Funny Girl

How cool as a kid
To make your dad sincerely,
Genuinely, laugh.


I fancy myself funny at times. Not always, but many times I am able to get giggles from people.

Therefore, I take special pride in (and way too much credit for) the fact that my 9-year-old daughter, AP, is getting a good sense of humor.

Case in point. Tonight started our end-of-school-year search for the library books that never got returned. Each year about this time, we get a nasty-gram from the librarian about some book that everyone is sure was returned but for some reason wasn’t. AP complained that the book in question was lost because  “Dad threw it off the bed when he came to sleep with me the night I was scared”.

Frank, with some skepticism in his voice, said “When I threw it, did it enter another dimension?”

AP dead-panned: “Yes, yes it did.”

Later she went upstairs to make yet another pass at looking for the book. In my house when something is missing and the searcher does a pathetic job looking for the object and neither looks under or behind things, we call this ” ‘looking’ like a man”, a slam against most men who refuse to do more than peer helplessly about them in hopes the missing item will jump into their field of vision unaided.  I must admit that in my house, the women folk are worse about ” ‘looking’ like a man” than the men folk are, so keeping this in mind…   A few minutes later AP returned to the dinner table and declared she still couldn’t find the book.  Frank, again skeptically given her history of inept searches, said “You know what will happen when I go upstairs to look for the book, don’t you?” And AP, without missing a beat, said “Yes… it will magically appear from the other dimension.”

I couldn’t stop laughing.  That’s my girl.  Not only was her comedic timing perfect (which the retelling here really doesn’t do justice to), but it so beautifully explained all the other searchers where she came up short but Frank was successful. He has special access to another dimension giving him powers we women folk don’t have.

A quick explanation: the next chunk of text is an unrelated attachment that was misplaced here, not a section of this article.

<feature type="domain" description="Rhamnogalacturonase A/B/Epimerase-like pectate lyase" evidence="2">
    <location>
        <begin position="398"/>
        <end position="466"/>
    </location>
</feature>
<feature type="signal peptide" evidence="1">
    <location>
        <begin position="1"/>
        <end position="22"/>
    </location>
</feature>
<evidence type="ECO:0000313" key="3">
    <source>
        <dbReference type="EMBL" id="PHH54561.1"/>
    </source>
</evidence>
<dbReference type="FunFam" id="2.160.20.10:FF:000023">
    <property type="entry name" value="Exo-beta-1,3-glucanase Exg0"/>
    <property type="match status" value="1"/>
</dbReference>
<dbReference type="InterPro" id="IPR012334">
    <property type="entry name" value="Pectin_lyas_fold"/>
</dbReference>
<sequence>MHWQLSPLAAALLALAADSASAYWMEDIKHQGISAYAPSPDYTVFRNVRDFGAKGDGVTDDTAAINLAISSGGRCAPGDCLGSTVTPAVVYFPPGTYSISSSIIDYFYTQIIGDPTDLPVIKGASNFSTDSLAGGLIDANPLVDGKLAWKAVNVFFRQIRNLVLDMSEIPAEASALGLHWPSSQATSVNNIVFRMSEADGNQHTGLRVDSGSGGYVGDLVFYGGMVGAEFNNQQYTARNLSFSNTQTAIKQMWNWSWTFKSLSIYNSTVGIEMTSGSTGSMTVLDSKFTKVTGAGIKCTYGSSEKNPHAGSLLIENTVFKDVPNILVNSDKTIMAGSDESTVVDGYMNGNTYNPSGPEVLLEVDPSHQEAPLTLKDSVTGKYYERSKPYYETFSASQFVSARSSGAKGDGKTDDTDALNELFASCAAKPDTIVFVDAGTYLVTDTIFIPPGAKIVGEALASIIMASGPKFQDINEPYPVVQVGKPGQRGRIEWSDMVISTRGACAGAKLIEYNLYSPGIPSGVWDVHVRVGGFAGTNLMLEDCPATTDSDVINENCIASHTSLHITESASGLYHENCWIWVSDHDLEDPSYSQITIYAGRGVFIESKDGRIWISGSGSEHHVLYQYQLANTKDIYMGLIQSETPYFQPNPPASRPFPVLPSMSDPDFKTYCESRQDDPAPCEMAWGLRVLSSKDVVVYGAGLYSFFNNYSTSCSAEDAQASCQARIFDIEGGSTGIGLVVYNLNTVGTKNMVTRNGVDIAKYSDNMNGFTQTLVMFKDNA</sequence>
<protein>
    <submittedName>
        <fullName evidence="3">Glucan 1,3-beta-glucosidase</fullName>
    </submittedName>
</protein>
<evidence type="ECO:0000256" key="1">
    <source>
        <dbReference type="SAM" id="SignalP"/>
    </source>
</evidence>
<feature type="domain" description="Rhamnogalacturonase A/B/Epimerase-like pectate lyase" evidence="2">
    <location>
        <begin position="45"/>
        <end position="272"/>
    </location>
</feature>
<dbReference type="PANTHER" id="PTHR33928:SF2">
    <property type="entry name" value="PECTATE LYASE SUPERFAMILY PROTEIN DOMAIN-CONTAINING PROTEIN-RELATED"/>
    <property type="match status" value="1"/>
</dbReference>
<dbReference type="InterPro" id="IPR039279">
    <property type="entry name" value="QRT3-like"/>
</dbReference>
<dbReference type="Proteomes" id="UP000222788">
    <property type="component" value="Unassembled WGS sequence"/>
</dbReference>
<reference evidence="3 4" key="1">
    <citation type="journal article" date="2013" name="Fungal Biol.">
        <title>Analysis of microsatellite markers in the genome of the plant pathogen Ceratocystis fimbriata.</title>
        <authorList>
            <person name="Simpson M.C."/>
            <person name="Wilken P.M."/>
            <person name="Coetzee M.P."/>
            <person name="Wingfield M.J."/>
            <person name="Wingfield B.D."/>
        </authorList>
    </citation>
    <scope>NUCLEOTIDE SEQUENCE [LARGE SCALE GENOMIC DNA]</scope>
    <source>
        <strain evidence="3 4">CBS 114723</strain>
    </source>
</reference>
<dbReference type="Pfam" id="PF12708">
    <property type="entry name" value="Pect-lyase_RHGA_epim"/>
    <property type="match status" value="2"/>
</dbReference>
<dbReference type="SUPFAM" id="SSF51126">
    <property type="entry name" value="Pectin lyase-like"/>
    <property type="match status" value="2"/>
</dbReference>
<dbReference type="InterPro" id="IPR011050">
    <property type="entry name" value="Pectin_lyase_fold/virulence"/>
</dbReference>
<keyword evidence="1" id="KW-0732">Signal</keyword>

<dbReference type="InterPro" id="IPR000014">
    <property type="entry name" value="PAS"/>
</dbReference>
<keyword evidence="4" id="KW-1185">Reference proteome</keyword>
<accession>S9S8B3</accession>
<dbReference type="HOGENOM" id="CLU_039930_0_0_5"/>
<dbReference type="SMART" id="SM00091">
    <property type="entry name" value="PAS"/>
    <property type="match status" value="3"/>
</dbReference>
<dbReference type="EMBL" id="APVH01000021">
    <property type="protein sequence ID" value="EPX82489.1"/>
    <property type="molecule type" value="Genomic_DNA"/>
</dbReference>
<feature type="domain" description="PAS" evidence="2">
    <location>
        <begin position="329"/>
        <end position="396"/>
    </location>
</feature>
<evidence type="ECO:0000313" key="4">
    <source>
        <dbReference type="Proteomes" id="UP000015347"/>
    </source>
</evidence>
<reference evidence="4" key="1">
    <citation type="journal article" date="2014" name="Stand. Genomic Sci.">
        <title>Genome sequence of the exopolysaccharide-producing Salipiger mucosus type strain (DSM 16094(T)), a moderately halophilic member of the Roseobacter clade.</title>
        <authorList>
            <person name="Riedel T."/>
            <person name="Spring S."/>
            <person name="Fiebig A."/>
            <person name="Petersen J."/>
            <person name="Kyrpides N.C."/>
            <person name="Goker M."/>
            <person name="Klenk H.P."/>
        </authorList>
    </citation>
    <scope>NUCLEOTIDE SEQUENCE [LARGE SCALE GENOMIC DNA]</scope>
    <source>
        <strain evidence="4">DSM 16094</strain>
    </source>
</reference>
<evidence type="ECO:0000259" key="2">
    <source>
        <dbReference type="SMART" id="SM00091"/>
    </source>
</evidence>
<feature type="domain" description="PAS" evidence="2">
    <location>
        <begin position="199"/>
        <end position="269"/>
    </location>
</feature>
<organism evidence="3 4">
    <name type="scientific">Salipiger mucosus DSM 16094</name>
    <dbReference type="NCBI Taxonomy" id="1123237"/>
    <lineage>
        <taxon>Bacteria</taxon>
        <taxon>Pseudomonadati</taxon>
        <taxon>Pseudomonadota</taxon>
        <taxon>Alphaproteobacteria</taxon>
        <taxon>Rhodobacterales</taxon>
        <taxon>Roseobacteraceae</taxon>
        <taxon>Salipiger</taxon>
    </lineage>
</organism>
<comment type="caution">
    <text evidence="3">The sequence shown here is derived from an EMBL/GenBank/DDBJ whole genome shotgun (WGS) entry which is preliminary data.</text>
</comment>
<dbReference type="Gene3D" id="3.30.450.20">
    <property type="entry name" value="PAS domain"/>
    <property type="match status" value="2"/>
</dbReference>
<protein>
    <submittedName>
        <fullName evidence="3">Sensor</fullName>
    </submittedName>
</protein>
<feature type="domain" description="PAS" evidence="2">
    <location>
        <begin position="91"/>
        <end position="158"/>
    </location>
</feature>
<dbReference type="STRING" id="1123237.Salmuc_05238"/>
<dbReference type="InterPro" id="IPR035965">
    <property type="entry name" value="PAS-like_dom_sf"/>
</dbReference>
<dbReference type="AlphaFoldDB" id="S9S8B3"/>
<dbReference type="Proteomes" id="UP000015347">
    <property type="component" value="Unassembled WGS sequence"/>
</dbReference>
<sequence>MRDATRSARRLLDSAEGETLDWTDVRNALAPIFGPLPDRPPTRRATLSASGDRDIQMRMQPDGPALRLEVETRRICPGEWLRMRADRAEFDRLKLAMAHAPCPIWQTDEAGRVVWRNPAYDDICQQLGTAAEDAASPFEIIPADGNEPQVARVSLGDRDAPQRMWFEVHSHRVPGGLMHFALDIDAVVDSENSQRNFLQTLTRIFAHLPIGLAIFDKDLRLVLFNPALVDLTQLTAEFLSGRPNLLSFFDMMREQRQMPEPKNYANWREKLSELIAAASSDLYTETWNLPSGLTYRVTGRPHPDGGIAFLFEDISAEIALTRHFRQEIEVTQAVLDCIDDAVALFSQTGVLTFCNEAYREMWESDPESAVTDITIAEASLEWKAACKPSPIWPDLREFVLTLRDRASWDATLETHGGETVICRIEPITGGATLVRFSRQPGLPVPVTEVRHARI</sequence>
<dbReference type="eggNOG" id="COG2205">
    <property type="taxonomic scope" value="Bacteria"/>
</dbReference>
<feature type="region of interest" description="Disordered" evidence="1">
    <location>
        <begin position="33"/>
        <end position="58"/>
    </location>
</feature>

I must use this excuse myself…

Resilience Blooming (or Why My Daughter Rocks!)

Give her the freedom
To roam, fall, pick herself up
And watch strength blossom.
Today I dropped my 9-year-old daughter, AP, off early for a day trip through school. They were taking a bus up to the Center of Science and Industry in Columbus. She was beside herself… kept going on and on about the fancy bus with the plush seats, TV and bathroom. I didn’t have the heart to tell her that the bathroom would have a smell unlike any other and really should be avoided or that she would discover that the nauseating bus fumes somehow clung inside your nose for days… She was just too excited at the prospects and the sheer adventure of it all — I didn’t want to spoil it.

Lately I’ve been sitting back watching AP blossom. I haven’t done many posts about my girl – somehow her 5-year-old brother with his public displays of boy part interest and dino obsessions make for more entertaining posts. But I am equally in awe of her.  There is something remarkable about witnessing her little moments of graceful resilience or the spurts of insightful humor that have taken me by surprise lately. I can hardly believe I’m managing to raise such a creature.